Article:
ICONOCLASTS: ART OUT OF THE MAINSTREAM
UNTIL 7th JANUARY
Group show, see here
13 contemporary artists fill a room each at the Saatchi Gallery until 7th January. They are Maurizio Anzeri, Matthew Chambers, Daniel Crews-Chubb, Josh Faught, Aaron Fowler, Danny Fox, Makido Kudo, Dale Lewis, Thomas Mailaender, Kate MccGwire, Rennee So, Douglas White and Alex Williams Wynn.
No real theme ties this merry bunch together, besides the alleged Iconoclasm (as it is titled) which is something that can be attributed to most contemporary painting, whether it is conscious or not. Not exactly out of the mainstream. This exhibition is meant to present the cream of the crop of rebel-ry, but instead we’re presented with rebellion in a can, easy to consume within the walls of the Saatchi gallery. And that’s okay.
I wandered amongst the rooms unaware of the official unifying theme, but every one of these artists certainly employs unusual image making practices to question the way the image is made, and iconoclasm itself in a 21st century context, when imagery itself is brought into question via the advent of the internet and the fast changing ways of how we consume culture.
Imagery is therefore dealt with in vastly different ways from room to room. Thomas Mailaender most notably (and memorably, as his images plaster the exhibition posters) ‘sunburns’ old photographs onto his willing human canvases (victims?) in his project Illustrated People using existing photographic negatives and a UV lamp. Josh Faught collages torn tapestry with everyday objects – an advert for a gay traffic school, a book entitled Beat Depression and a plaster cat (but not all at once!) The textiles reference the ‘queer’ and ‘feminine’ domestic domain of crafts in the 70’s with techniques such as crochet, loom weaving and ikat.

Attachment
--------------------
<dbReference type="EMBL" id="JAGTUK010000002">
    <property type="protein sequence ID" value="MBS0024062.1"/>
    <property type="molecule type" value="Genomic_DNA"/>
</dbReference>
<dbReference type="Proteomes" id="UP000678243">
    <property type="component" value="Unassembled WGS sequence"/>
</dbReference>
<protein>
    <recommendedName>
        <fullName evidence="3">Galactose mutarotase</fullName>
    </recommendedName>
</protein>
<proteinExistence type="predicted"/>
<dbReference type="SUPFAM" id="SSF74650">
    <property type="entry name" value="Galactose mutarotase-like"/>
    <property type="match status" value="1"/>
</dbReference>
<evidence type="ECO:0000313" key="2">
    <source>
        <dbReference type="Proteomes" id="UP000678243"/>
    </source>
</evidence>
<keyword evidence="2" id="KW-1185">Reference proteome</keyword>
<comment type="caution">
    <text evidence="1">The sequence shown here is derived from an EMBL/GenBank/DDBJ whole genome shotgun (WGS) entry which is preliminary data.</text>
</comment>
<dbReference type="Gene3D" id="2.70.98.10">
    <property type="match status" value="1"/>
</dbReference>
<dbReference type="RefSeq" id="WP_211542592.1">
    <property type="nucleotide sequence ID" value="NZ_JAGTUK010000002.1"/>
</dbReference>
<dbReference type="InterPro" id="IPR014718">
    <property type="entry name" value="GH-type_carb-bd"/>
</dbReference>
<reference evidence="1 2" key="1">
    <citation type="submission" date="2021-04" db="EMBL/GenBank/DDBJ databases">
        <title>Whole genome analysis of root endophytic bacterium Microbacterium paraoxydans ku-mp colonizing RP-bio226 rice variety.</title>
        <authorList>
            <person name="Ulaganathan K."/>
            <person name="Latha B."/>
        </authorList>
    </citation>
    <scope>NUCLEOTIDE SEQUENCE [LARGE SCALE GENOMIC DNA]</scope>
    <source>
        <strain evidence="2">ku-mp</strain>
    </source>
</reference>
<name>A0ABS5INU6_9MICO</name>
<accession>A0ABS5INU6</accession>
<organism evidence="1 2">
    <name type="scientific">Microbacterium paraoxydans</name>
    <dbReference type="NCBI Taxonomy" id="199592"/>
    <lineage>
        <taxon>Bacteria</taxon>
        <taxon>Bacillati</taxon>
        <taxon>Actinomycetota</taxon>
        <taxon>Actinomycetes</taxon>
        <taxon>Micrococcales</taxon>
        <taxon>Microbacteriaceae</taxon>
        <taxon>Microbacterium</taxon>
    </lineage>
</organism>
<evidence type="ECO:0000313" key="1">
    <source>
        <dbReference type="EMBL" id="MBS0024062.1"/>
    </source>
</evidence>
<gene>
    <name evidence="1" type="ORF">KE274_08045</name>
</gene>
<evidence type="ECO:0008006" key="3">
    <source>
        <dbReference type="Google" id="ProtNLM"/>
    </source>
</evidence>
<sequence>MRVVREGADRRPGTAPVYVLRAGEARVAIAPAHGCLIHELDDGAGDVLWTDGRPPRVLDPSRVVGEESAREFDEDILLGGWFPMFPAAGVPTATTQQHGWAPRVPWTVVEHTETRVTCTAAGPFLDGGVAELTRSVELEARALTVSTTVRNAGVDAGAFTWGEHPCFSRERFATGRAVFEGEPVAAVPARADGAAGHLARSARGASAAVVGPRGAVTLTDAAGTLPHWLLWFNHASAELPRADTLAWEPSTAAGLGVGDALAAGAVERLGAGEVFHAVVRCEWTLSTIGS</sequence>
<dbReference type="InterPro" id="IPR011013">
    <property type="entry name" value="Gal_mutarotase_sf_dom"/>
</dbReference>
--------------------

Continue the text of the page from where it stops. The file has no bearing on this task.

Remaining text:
Daniel Crews Chubb is undeniably De Kooning-esque, yet takes his imagery from online pornography (which I suppose De Kooning would also have done had the internet been a thing!) and the thick impasto he uses clashes with raw canvas, leading one to think that it might be unfinished, and thereby revealing the process of production and destruction of the traditional image. Themes of ancient Gods and ritualistic acts tie in nicely with the theme of iconoclasm, not to mention alluding to the 20th century masters who made the destruction of traditional painting their mission. He is the abstract expressionist for the millennial.
Danny Fox shows us the ‘my child could do that’ painted versions of every day life from a painter with no formal training, but definitely shows more sophistication than your average St Martins graduate. He lived the true rebel life in Brixton, squatting and washing dishes to support his early painting career whilst adorning himself with homemade tattoos and hipster beard. These days he is living in LA as a bit of an underground art world darling – there really is nothing the art world loves more than a “rebel”. He is unquestionably the star of the show. My favourite of his paintings shows two women waiting nervously in a Planned Parenthood waiting room, in a scene slightly akin to a modern day annunciation scene, the two angels hovering above the expectant mother(s) blowing their trumpets in a burst of light, in deadlock with the anxious faces and bleak room.
Oh and by the way, no your child could not do that.
(I highly recommend reading this article if you want to know more about Danny Fox)